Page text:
Growing up in Modesto, California, George Lucas fell in love with building cars and “didn’t do that well in high school.” After surviving a car crash while racing in 1962 the elder filmmaker had a “touch of understanding about the world” that would serve him through the long career ahead of him. “Life is an illusion. You make it be what you want it to be, but you have to actually believe it… maybe there’s a reason why I survived.”
The grey-bearded survivor gave a talk to students at a closed event on April 15 at the School of the Art Institute, interviewed by Walter Massey, the school’s president, as well as a theoretical physicist. Lucas said it was chance that led him to the University of Southern California, which was one of the country’s first film schools. Lucas’ first film, a sixty-second montage of iconic 1960s youth culture photographs set to a percussive soundtrack, won at film festivals around the country. “I thought, hey I know how to do this,” Lucas said. He called his fellow students “misfits” because their chances of working in the Hollywood of that era were zero. But that was all right with Lucas and his fellow misfits: ”All we wanted to do was make movies; we weren’t interested in a career.”
Not only was Lucas not a careerist, he actively “disdained Hollywood.” He made modest art films and told his instructors that movies should not have plots or characters but instead be about pure movement. After stints working as a film editor and film teacher for the U.S. government Lucas found himself at Warner Brothers on a fellowship to observe filmmaking. The studio was producing a single film at the time, Francis Ford Coppola’s work-for-hire musical “Finian’s Rainbow.” Coppola and Lucas became friends and collaborated on subsequent projects. After Lucas’ Warner Brothers film “THX-1138,” a bold, austere, yet depressing science fiction film, failed at the box office, Coppola produced Lucas’ studio feature, 1973’s “American Graffiti.” In an interview with Bill Moyers, Lucas paid tribute to Coppola’s influence: “In film, Francis Coppola became my mentor and taught me how to write screenplays, taught me how to work with actors.”
Lucas said that persistence also played a role in his eventual success in the film industry. “You simply have to be persistent and not listen to ‘no.’” The self-described “control freak” said, “I want everything to be my way. I’m a micromanager.” Still, in the end, he said, “the patron decides. Art has always had patrons, whether it’s a gallery, a museum or a wealthy individual… and the patron usually doesn’t know what they’re talking about. You have to accept that you’re going to have a lot of unfortunate, misinformed or untalented people telling you what to do.” Lucas says that’s why, since “Star Wars,” he’s been the rare artist who invests in his own projects. But without financial independence, Lucas told the students, “If you’re doing something they’ve never seen before, you’re in serious trouble.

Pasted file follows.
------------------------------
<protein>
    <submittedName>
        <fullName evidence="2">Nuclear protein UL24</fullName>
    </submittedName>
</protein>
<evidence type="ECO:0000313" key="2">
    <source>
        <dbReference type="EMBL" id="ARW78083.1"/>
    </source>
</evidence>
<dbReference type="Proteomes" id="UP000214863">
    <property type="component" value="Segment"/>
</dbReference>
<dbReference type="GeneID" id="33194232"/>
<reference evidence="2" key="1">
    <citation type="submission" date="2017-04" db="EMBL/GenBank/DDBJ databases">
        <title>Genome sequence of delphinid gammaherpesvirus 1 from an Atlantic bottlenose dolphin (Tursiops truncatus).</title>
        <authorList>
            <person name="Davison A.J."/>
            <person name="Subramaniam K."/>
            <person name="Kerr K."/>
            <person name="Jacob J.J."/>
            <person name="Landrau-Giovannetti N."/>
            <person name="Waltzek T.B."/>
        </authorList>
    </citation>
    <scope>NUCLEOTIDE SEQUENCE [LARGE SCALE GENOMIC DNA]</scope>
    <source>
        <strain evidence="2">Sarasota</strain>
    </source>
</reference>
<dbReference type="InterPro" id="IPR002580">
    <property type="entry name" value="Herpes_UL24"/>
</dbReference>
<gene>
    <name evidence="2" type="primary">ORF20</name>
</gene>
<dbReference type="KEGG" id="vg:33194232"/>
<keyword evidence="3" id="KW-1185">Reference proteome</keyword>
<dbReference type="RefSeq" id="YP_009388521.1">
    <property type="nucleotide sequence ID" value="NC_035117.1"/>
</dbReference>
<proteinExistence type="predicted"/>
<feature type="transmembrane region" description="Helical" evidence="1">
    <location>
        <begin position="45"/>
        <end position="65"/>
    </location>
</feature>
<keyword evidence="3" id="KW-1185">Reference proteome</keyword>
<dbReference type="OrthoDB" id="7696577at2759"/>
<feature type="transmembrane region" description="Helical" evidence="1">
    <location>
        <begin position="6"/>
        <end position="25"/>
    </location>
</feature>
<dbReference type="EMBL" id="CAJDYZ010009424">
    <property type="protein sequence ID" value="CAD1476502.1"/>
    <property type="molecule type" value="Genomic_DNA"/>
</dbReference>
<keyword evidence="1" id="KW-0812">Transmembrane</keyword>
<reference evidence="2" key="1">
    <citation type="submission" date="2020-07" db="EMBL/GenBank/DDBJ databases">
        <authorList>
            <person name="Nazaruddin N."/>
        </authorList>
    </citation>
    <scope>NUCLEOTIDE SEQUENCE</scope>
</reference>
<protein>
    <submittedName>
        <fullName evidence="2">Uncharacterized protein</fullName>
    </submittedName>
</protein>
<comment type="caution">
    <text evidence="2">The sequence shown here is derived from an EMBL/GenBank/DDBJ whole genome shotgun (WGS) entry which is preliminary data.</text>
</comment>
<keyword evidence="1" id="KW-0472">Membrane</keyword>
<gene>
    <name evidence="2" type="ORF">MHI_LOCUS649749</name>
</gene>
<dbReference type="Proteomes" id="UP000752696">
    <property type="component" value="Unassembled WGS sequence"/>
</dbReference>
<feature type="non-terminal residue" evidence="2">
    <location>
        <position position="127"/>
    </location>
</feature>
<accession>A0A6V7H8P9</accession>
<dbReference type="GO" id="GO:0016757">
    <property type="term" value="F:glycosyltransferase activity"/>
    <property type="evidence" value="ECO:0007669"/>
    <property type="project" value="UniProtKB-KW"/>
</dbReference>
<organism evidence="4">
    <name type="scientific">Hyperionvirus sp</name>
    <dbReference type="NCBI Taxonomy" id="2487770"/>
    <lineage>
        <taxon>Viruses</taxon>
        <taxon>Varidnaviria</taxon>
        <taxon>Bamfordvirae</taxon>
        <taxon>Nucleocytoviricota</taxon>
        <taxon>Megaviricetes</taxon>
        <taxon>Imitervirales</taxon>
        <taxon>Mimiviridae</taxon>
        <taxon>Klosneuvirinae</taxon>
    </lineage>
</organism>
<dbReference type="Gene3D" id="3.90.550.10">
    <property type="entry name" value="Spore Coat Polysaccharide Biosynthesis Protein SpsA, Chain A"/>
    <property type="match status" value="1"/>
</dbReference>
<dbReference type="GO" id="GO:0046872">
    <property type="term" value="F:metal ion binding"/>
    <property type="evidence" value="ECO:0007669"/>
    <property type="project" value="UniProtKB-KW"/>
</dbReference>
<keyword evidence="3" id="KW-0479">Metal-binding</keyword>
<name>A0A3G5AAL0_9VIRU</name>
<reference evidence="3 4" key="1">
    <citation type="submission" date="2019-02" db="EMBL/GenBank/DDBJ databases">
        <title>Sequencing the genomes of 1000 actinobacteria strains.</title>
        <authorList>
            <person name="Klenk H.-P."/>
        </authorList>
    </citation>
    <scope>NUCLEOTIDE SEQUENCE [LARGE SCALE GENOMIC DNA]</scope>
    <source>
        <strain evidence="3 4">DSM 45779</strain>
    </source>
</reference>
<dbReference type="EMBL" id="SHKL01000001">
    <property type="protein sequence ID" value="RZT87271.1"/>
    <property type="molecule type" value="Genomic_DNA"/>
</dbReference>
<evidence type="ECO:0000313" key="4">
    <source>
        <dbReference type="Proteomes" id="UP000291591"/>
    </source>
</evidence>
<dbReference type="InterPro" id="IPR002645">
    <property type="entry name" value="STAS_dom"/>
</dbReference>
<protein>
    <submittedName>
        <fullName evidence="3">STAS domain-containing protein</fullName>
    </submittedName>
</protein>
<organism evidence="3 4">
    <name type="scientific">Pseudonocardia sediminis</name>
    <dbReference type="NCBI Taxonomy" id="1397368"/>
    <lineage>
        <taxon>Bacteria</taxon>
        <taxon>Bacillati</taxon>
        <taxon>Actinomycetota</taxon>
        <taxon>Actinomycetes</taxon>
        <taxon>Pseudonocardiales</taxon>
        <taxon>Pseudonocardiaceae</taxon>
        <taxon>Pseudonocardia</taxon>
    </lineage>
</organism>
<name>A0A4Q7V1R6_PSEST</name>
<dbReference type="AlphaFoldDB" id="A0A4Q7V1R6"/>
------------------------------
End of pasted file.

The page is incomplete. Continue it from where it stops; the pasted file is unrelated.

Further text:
“Ultimately, I’m a curious person, and I have no fear of technology, and art is technology,” Lucas continued. Artists and scientists alike have a vision of what they want to accomplish, and they must invent the technology to realize it. “Star Wars” made innovations in puppetry and moved visual effects “beyond the technological glass ceiling of the time.” These efforts were all in the interest of telling a story, and Lucas’ new hope is to raise a monument to the crafts that are integral to contemporary narrative art. “I’m a popular artist,” Lucas said. “We don’t get paid as much, we get scorned and made fun of.” Narrative art, in Lucas’ opinion, gets short shrift. Until the end of the nineteenth century, he said, narrative art played an integral role in society. “It was propaganda for the church or the state… it was designed to keep society together… it motivated people to follow a leader into war or to believe in some deity.
“I have a very strong feeling that art is in the eye of the beholder,” Lucas said of the art world’s move away from narrative art after the advent of Modernism. “Narrative art is a valid art form.”
The prospective museum, which Mayor Emanuel hopes to situate on prime lakefront land if current lawsuits are surmounted, would include Lucas’ accumulated holdings of work by Norman Rockwell, Maxfield Parrish, M. C. Wyatt, as well as more modern illustrators, comic book art, and historical pieces such as a Grecian urn showing the battle of the 300. But, as one might expect, the collection would also contain artifacts from the movies, including set designs, costumes and props. There will, Lucas said, be spaceships, futuristic cars and monsters, but it will not only be “a ‘Star Wars’ museum. We have things from the ‘Wizard of Oz,’ ‘Casablanca,’ ‘Lord of the Rings.’ It’s about how, for example, they designed the swords in different movies to reflect a specific character.” The museum will also include a section on visual effects and one of digital art, of which he claimed, “I started this six years ago, and nobody knew what I was talking about,” he said. “We want to show how it’s been made into a medium.”
Massey noted that the proposed location of the museum is near Soldier Field in Chicago. “I tried to build it in my hometown of San Francisco,” Lucas said, “because I wanted it to be in a park, and I wanted to have other museums near it… but ultimately they just said, ‘No, we don’t want a museum there. Your mayor came and said we really want the museum here [even] before San Francisco had said no, so I moved [the prospective project] here.”
Wherever Lucas’ collection finds a home, what makes narrative art important, he asserted, is that it is not designed for elitists. “Elitists said, ‘We determine what is art and what’s good and what’s bad,’ but there are no deciders of what art is. That’s just something people have built up to make themselves feel better. If you’re moved by it emotionally, it’s art.”